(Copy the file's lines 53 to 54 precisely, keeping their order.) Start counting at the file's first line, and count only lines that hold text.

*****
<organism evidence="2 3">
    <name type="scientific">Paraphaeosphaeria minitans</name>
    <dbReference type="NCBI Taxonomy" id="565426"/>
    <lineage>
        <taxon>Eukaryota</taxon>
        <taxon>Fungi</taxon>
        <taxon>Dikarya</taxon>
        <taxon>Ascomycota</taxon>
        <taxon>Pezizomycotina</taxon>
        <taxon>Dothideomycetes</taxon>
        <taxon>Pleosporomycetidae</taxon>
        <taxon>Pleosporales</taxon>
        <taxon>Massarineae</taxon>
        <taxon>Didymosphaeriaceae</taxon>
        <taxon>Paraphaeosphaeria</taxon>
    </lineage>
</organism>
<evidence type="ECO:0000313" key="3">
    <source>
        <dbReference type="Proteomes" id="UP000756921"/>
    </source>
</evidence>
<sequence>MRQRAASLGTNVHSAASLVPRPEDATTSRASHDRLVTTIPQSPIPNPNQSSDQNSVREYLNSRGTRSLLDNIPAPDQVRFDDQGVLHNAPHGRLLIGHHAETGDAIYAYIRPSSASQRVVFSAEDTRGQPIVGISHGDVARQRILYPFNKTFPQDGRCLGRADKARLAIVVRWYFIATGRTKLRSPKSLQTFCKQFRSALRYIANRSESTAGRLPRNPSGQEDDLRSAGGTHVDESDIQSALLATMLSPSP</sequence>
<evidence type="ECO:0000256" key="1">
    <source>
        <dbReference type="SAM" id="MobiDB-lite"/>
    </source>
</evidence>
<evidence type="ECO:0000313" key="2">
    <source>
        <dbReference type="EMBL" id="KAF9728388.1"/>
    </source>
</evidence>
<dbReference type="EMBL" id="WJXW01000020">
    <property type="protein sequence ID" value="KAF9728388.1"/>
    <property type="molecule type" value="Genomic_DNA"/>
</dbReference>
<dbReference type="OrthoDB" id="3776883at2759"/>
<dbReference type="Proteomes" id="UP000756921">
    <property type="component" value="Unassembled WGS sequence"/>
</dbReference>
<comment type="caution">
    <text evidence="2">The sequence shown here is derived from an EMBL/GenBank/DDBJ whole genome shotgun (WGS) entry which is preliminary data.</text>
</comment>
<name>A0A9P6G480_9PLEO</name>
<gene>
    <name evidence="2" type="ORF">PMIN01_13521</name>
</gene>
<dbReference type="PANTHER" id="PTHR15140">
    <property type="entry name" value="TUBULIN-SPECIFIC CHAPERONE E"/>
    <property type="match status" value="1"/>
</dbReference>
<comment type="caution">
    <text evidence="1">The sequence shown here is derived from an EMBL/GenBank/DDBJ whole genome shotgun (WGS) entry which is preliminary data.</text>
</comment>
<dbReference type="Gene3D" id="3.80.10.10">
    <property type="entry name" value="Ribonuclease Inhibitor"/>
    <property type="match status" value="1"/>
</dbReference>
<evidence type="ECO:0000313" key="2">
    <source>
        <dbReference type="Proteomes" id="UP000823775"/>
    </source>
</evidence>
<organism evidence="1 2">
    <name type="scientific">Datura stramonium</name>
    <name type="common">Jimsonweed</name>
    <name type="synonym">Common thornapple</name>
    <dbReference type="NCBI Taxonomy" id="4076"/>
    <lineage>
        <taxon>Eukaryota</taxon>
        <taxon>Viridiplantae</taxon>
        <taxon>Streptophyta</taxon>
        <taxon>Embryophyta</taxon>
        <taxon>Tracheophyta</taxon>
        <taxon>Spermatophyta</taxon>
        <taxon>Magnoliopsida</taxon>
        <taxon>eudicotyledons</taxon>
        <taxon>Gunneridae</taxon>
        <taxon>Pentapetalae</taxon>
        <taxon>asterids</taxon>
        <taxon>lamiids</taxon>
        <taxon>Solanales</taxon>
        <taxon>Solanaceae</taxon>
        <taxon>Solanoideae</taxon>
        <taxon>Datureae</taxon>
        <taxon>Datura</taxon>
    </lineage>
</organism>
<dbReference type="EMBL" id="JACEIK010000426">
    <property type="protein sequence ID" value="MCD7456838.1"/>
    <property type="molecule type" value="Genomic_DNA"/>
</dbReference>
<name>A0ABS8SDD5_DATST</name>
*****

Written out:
<comment type="caution">
    <text evidence="1">The sequence shown here is derived from an EMBL/GenBank/DDBJ whole genome shotgun (WGS) entry which is preliminary data.</text>